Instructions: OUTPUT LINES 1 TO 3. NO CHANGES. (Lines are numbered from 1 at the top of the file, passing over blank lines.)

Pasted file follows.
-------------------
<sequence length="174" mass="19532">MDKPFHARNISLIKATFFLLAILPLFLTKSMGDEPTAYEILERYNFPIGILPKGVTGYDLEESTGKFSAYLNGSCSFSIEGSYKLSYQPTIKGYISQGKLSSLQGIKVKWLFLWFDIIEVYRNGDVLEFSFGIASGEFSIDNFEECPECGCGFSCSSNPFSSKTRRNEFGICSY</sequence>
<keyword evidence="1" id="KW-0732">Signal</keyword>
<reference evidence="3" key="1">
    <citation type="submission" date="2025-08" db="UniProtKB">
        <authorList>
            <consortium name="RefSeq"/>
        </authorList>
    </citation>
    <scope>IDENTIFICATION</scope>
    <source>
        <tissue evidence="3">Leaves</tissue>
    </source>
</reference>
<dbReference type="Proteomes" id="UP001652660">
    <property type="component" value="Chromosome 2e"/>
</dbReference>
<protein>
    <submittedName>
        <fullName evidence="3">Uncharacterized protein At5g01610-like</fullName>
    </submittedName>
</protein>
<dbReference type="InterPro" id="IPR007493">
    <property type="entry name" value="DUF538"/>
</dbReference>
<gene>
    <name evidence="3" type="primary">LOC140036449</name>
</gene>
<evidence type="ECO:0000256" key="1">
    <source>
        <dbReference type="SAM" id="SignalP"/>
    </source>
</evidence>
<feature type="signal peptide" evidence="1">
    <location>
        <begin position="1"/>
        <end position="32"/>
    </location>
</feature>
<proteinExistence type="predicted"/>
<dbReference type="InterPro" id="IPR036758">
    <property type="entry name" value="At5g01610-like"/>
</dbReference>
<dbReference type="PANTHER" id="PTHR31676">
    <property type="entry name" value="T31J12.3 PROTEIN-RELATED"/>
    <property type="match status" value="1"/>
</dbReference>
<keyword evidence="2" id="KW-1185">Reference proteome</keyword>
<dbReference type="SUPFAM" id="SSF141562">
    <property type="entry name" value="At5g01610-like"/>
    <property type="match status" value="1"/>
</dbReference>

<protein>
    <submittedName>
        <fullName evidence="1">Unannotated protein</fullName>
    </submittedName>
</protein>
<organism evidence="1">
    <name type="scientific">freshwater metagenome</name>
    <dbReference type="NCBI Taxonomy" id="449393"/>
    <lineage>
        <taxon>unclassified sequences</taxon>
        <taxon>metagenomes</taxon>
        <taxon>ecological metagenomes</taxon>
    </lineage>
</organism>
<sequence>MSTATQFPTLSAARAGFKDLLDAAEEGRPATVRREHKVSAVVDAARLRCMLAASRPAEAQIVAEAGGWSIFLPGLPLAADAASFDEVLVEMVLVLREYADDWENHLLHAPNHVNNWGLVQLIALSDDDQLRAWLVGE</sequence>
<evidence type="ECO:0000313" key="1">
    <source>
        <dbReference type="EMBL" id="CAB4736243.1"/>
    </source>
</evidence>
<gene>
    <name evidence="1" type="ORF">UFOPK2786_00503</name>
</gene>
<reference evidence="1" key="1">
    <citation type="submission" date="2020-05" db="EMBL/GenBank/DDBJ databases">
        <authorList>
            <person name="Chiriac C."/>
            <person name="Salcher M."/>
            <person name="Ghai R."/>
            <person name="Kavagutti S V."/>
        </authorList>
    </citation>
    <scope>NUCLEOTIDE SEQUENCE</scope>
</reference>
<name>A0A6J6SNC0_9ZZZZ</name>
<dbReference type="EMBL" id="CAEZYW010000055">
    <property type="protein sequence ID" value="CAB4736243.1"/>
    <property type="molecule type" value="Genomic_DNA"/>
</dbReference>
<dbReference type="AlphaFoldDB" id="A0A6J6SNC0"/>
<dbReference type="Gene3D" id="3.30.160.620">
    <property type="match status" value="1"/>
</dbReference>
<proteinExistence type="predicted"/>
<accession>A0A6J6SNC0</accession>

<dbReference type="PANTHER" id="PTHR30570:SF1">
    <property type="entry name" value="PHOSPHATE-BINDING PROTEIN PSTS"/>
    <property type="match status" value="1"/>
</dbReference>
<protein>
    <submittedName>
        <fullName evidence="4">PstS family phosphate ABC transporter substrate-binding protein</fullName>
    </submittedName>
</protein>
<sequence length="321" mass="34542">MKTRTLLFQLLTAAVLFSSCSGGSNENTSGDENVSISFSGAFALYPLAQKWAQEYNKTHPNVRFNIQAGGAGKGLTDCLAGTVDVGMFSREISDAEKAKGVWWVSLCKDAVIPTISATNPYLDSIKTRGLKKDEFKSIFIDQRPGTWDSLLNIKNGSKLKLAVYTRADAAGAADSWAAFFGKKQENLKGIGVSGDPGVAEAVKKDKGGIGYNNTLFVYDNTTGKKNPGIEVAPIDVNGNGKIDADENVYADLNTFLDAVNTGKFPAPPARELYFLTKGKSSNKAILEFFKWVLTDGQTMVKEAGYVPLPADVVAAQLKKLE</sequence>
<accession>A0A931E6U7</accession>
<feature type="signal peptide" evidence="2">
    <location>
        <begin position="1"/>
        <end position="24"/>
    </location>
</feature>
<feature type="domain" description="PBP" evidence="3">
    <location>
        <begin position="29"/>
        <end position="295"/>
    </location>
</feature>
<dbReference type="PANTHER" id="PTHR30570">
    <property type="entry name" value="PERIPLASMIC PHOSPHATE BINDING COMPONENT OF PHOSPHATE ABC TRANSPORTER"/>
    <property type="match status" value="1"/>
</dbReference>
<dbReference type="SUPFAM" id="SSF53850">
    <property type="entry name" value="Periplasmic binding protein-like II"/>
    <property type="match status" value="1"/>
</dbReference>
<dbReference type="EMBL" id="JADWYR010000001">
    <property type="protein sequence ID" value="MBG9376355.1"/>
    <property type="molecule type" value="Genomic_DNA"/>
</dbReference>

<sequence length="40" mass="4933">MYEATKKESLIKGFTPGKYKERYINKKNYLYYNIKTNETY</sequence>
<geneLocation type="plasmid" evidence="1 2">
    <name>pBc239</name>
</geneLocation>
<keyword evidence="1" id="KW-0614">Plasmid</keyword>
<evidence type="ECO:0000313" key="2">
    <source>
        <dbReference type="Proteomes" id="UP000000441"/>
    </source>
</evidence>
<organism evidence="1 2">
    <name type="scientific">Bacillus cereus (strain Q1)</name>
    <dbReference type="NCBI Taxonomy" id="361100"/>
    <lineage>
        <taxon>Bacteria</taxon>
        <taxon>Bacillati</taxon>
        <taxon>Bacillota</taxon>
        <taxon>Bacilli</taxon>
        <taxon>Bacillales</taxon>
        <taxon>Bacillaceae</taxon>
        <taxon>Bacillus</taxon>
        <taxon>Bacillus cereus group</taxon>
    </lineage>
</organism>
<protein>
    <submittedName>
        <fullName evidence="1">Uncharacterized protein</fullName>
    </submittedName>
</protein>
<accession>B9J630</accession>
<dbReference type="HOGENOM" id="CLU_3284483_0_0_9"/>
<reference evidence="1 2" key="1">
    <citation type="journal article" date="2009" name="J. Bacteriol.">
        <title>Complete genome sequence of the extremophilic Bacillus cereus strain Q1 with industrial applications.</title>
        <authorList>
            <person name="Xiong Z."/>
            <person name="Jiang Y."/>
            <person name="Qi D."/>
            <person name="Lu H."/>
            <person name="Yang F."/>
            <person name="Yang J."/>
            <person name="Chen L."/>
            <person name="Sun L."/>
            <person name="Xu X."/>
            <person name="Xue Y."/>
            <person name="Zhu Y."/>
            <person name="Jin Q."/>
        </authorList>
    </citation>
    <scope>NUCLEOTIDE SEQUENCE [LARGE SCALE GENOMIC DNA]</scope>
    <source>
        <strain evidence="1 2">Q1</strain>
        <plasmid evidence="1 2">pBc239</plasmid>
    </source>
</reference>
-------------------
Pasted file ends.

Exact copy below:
<sequence length="174" mass="19532">MDKPFHARNISLIKATFFLLAILPLFLTKSMGDEPTAYEILERYNFPIGILPKGVTGYDLEESTGKFSAYLNGSCSFSIEGSYKLSYQPTIKGYISQGKLSSLQGIKVKWLFLWFDIIEVYRNGDVLEFSFGIASGEFSIDNFEECPECGCGFSCSSNPFSSKTRRNEFGICSY</sequence>
<keyword evidence="1" id="KW-0732">Signal</keyword>
<reference evidence="3" key="1">